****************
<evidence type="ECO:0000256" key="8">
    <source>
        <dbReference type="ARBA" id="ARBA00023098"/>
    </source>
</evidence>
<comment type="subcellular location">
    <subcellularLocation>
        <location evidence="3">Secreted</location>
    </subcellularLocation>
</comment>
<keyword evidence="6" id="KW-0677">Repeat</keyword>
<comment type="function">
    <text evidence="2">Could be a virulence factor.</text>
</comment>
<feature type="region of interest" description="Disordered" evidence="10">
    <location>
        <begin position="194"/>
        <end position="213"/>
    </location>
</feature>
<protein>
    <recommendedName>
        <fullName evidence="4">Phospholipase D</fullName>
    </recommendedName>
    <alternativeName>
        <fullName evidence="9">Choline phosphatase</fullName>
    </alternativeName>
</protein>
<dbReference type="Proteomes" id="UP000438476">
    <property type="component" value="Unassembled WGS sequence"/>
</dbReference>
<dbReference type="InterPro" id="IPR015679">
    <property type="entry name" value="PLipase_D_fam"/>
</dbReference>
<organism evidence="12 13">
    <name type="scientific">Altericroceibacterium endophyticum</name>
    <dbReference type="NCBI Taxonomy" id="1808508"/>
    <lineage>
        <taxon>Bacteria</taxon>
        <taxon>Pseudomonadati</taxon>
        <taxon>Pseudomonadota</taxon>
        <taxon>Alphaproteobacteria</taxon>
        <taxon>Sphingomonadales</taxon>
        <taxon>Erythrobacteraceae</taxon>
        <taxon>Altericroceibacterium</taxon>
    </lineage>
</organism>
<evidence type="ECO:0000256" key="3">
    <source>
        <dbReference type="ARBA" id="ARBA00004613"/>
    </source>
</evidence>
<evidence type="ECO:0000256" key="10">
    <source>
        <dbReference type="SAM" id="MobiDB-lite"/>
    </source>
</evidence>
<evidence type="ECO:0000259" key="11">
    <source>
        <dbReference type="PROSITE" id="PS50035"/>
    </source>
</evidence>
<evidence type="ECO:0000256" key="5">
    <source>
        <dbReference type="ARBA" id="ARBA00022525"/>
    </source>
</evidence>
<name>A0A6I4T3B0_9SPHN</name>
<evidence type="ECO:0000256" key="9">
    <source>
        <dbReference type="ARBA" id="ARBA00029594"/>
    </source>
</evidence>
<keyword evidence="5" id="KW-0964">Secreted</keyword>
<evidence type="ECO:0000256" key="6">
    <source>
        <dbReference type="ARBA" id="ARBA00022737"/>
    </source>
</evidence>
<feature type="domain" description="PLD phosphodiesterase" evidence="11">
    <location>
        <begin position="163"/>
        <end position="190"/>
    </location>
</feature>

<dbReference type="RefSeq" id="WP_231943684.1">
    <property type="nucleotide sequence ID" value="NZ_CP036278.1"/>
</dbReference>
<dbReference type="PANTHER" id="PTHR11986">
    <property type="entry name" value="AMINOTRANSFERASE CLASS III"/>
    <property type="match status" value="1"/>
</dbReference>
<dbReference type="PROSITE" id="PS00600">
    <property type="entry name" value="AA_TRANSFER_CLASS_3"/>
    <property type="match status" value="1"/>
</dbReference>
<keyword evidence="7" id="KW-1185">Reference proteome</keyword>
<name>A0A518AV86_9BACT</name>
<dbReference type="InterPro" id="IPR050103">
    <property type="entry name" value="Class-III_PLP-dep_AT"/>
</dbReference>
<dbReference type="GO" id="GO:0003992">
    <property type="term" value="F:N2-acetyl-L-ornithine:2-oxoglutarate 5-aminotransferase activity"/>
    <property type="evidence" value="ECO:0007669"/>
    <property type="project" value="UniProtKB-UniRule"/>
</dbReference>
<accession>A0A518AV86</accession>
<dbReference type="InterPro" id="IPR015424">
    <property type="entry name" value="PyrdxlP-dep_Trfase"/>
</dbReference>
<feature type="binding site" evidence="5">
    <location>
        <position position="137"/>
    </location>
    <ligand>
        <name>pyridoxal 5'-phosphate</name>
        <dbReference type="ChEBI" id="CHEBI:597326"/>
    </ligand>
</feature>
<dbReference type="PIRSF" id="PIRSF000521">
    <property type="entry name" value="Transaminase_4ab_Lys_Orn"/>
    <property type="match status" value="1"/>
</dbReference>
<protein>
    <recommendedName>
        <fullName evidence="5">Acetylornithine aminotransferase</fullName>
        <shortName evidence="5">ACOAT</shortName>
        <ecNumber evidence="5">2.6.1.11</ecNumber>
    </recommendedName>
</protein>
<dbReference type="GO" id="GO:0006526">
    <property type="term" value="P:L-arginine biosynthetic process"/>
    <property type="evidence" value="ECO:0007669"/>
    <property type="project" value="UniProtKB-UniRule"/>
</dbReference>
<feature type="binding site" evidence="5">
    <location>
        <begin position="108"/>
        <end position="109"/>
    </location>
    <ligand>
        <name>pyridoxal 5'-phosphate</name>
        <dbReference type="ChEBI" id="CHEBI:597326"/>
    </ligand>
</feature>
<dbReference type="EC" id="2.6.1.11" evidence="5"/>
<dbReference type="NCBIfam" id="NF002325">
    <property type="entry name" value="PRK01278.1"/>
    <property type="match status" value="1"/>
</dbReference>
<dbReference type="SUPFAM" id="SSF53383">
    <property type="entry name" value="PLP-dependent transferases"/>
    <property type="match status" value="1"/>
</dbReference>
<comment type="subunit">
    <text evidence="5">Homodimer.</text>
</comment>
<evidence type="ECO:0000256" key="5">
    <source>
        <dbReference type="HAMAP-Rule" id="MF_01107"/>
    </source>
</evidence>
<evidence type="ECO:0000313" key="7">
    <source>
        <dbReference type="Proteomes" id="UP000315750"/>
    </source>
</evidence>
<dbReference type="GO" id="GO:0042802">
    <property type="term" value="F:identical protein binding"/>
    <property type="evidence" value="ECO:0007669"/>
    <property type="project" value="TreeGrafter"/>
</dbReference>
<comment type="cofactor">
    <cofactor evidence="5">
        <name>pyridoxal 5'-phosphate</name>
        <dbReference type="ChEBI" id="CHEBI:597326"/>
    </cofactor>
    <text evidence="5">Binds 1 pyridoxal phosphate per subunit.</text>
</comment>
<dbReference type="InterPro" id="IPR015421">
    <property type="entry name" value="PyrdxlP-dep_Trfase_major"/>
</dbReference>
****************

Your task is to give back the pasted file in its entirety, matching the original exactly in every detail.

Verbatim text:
<evidence type="ECO:0000256" key="8">
    <source>
        <dbReference type="ARBA" id="ARBA00023098"/>
    </source>
</evidence>
<comment type="subcellular location">
    <subcellularLocation>
        <location evidence="3">Secreted</location>
    </subcellularLocation>
</comment>
<keyword evidence="6" id="KW-0677">Repeat</keyword>
<comment type="function">
    <text evidence="2">Could be a virulence factor.</text>
</comment>
<feature type="region of interest" description="Disordered" evidence="10">
    <location>
        <begin position="194"/>
        <end position="213"/>
    </location>
</feature>
<protein>
    <recommendedName>
        <fullName evidence="4">Phospholipase D</fullName>
    </recommendedName>
    <alternativeName>
        <fullName evidence="9">Choline phosphatase</fullName>
    </alternativeName>
</protein>
<dbReference type="Proteomes" id="UP000438476">
    <property type="component" value="Unassembled WGS sequence"/>
</dbReference>
<dbReference type="InterPro" id="IPR015679">
    <property type="entry name" value="PLipase_D_fam"/>
</dbReference>
<organism evidence="12 13">
    <name type="scientific">Altericroceibacterium endophyticum</name>
    <dbReference type="NCBI Taxonomy" id="1808508"/>
    <lineage>
        <taxon>Bacteria</taxon>
        <taxon>Pseudomonadati</taxon>
        <taxon>Pseudomonadota</taxon>
        <taxon>Alphaproteobacteria</taxon>
        <taxon>Sphingomonadales</taxon>
        <taxon>Erythrobacteraceae</taxon>
        <taxon>Altericroceibacterium</taxon>
    </lineage>
</organism>
<evidence type="ECO:0000256" key="3">
    <source>
        <dbReference type="ARBA" id="ARBA00004613"/>
    </source>
</evidence>
<evidence type="ECO:0000256" key="10">
    <source>
        <dbReference type="SAM" id="MobiDB-lite"/>
    </source>
</evidence>
<evidence type="ECO:0000259" key="11">
    <source>
        <dbReference type="PROSITE" id="PS50035"/>
    </source>
</evidence>
<evidence type="ECO:0000256" key="5">
    <source>
        <dbReference type="ARBA" id="ARBA00022525"/>
    </source>
</evidence>
<name>A0A6I4T3B0_9SPHN</name>
<evidence type="ECO:0000256" key="9">
    <source>
        <dbReference type="ARBA" id="ARBA00029594"/>
    </source>
</evidence>
<keyword evidence="5" id="KW-0964">Secreted</keyword>
<evidence type="ECO:0000256" key="6">
    <source>
        <dbReference type="ARBA" id="ARBA00022737"/>
    </source>
</evidence>
<feature type="domain" description="PLD phosphodiesterase" evidence="11">
    <location>
        <begin position="163"/>
        <end position="190"/>
    </location>
</feature>

<dbReference type="RefSeq" id="WP_231943684.1">
    <property type="nucleotide sequence ID" value="NZ_CP036278.1"/>
</dbReference>
<dbReference type="PANTHER" id="PTHR11986">
    <property type="entry name" value="AMINOTRANSFERASE CLASS III"/>
    <property type="match status" value="1"/>
</dbReference>
<dbReference type="PROSITE" id="PS00600">
    <property type="entry name" value="AA_TRANSFER_CLASS_3"/>
    <property type="match status" value="1"/>
</dbReference>
<keyword evidence="7" id="KW-1185">Reference proteome</keyword>
<name>A0A518AV86_9BACT</name>
<dbReference type="InterPro" id="IPR050103">
    <property type="entry name" value="Class-III_PLP-dep_AT"/>
</dbReference>
<dbReference type="GO" id="GO:0003992">
    <property type="term" value="F:N2-acetyl-L-ornithine:2-oxoglutarate 5-aminotransferase activity"/>
    <property type="evidence" value="ECO:0007669"/>
    <property type="project" value="UniProtKB-UniRule"/>
</dbReference>
<accession>A0A518AV86</accession>
<dbReference type="InterPro" id="IPR015424">
    <property type="entry name" value="PyrdxlP-dep_Trfase"/>
</dbReference>
<feature type="binding site" evidence="5">
    <location>
        <position position="137"/>
    </location>
    <ligand>
        <name>pyridoxal 5'-phosphate</name>
        <dbReference type="ChEBI" id="CHEBI:597326"/>
    </ligand>
</feature>
<dbReference type="PIRSF" id="PIRSF000521">
    <property type="entry name" value="Transaminase_4ab_Lys_Orn"/>
    <property type="match status" value="1"/>
</dbReference>
<protein>
    <recommendedName>
        <fullName evidence="5">Acetylornithine aminotransferase</fullName>
        <shortName evidence="5">ACOAT</shortName>
        <ecNumber evidence="5">2.6.1.11</ecNumber>
    </recommendedName>
</protein>
<dbReference type="GO" id="GO:0006526">
    <property type="term" value="P:L-arginine biosynthetic process"/>
    <property type="evidence" value="ECO:0007669"/>
    <property type="project" value="UniProtKB-UniRule"/>
</dbReference>
<feature type="binding site" evidence="5">
    <location>
        <begin position="108"/>
        <end position="109"/>
    </location>
    <ligand>
        <name>pyridoxal 5'-phosphate</name>
        <dbReference type="ChEBI" id="CHEBI:597326"/>
    </ligand>
</feature>
<dbReference type="EC" id="2.6.1.11" evidence="5"/>
<dbReference type="NCBIfam" id="NF002325">
    <property type="entry name" value="PRK01278.1"/>
    <property type="match status" value="1"/>
</dbReference>
<dbReference type="SUPFAM" id="SSF53383">
    <property type="entry name" value="PLP-dependent transferases"/>
    <property type="match status" value="1"/>
</dbReference>
<comment type="subunit">
    <text evidence="5">Homodimer.</text>
</comment>
<evidence type="ECO:0000256" key="5">
    <source>
        <dbReference type="HAMAP-Rule" id="MF_01107"/>
    </source>
</evidence>
<evidence type="ECO:0000313" key="7">
    <source>
        <dbReference type="Proteomes" id="UP000315750"/>
    </source>
</evidence>
<dbReference type="GO" id="GO:0042802">
    <property type="term" value="F:identical protein binding"/>
    <property type="evidence" value="ECO:0007669"/>
    <property type="project" value="TreeGrafter"/>
</dbReference>
<comment type="cofactor">
    <cofactor evidence="5">
        <name>pyridoxal 5'-phosphate</name>
        <dbReference type="ChEBI" id="CHEBI:597326"/>
    </cofactor>
    <text evidence="5">Binds 1 pyridoxal phosphate per subunit.</text>
</comment>
<dbReference type="InterPro" id="IPR015421">
    <property type="entry name" value="PyrdxlP-dep_Trfase_major"/>
</dbReference>